“As a club we have managed to raise some money for mental well-being. That was amazing. We had 15 gymnasts to start with and around 30 the second time, from the age of three.
Pictured above: Chloey Carey, Women’s Artistic Director at Harrogate Gymnastics
“For the younger gymnasts it was a huge challenge to spend so much time at home and then have to come to a session. There were tears and tantrums when they had to leave their moms and dads at the door, and it was really hard to get around that.”
The two clubs are part of a wider network that shares ideas about coaching. Since March last year, they have been creative in trying to work within the ever-changing government guidelines: Harrogate made national news in 2020 when they developed their own outdoor gym a few hundred yards from their building; both tried to keep the social aspect alive with online quizzes, baking challenges and social catch-up.
For more capable gymnasts, the competition season will soon be upon us. However, expectations for everyone are diluted by so much free time. Even the very best National swim against the current to get to the level of two years ago, skills are so easily lost if not drilled weekly. Growth spurts increase the level of the challenge. Everything can feel strange after a period of inactivity and certain movements therefore need to be retrained. The clock is not their friend.
British Gymnastics has relaxed some of their competition criteria – removing age restrictions and providing multiple levels of difficulty – to give those wishing to compete regionally or nationally the chance to find a suitable level.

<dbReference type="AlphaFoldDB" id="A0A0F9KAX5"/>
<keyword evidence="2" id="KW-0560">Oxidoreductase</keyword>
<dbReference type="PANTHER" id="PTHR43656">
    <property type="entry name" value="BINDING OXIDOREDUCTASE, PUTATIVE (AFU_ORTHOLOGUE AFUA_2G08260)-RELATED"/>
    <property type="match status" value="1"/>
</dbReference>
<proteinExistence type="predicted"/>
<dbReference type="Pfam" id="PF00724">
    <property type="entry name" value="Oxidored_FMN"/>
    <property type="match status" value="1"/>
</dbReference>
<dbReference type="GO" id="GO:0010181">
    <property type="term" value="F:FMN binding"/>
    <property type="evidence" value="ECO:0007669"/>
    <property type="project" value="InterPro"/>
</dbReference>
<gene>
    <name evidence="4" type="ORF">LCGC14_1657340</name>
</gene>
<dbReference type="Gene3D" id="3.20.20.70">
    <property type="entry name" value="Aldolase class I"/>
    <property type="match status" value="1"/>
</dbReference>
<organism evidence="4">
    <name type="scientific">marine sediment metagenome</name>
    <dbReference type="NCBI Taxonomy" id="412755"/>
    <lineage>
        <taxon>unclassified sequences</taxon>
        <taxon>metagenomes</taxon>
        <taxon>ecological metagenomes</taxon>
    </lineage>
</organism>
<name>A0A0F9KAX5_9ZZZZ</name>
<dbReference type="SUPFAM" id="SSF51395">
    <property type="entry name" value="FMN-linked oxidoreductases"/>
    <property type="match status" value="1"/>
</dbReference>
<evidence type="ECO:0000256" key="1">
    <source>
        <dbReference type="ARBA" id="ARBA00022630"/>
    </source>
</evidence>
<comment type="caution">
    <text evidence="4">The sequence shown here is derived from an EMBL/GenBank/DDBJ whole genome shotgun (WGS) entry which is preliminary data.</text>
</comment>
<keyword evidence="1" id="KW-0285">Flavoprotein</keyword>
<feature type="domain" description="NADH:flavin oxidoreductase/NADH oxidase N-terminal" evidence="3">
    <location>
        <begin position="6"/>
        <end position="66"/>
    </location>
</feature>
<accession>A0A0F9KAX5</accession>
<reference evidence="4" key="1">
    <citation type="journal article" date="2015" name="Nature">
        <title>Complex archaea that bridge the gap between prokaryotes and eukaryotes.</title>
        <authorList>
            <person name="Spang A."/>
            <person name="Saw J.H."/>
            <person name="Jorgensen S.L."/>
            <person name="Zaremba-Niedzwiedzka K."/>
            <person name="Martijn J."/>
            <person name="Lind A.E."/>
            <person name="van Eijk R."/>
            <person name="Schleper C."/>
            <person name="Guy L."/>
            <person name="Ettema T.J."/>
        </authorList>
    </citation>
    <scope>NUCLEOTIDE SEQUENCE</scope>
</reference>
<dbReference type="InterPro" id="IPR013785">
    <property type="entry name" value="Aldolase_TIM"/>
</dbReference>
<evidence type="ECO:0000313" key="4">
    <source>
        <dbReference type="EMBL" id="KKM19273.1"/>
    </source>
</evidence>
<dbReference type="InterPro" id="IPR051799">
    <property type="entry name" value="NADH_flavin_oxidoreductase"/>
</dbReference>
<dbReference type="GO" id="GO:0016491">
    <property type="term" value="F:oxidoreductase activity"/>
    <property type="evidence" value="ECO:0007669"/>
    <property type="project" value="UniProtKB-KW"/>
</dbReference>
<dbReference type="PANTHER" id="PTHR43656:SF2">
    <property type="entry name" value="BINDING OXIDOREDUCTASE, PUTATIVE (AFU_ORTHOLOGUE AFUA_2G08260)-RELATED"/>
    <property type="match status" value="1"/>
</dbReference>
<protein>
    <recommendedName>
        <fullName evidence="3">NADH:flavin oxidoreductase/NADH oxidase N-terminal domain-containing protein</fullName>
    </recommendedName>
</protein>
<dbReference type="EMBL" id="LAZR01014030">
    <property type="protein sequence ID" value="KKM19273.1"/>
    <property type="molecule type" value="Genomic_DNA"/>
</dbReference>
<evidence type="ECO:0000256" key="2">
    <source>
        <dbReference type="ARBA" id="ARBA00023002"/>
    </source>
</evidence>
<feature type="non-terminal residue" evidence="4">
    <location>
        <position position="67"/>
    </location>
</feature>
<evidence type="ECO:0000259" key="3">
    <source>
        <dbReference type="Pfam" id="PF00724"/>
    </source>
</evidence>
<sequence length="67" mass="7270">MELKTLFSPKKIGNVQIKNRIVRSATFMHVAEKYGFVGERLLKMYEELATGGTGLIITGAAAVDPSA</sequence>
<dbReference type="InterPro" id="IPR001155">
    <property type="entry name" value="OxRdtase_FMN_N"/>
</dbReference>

“It’s going to take us a lot of time to rebuild these gymnasts,” said Nicol, revealing that her club will not be sending any gymnasts forward this time. “I don’t feel like I can throw them into a game and find that they’re not quite ready yet. That would be soul-destroying for some of them.’
Harrogate, who has several girls who missed the chance to represent Yorkshire last year, is enough. “From our point of view, it looks like they’re trying to keep kids in the sport and trying to keep them in the sport a lot longer,” Carey says.
“It certainly seems like there’s a lot more for kids who could be stuck because with what happened during Covid it could just be that they were stuck on the same level forever.”
A new generation of gymnastics is needed to grow the sport after the summer
With the lifting of the restrictions, things are moving again. Harrogate has adopted a local memorial hall as a second location to increase their capacity.
But it may not be possible to get everyone back until September due to a 15 month hiatus in BG’s coaching. Entry level (one) online courses resumed online only earlier this month.
Dates for higher qualifications are yet to be released and sessions must be taught by those at level two or above.
No longer rejecting people will undoubtedly be a fresh start for two coaches whose passion for the sport continues unabated. “For me, if I see a kid who isn’t able to do a forward roll, and then does one, it just makes me want to cry,” Nicol says.
‘Our motto throughout the lockdown was ‘ride the waves’. We’ve sailed all the waves they could throw at us, and we’re almost there now.’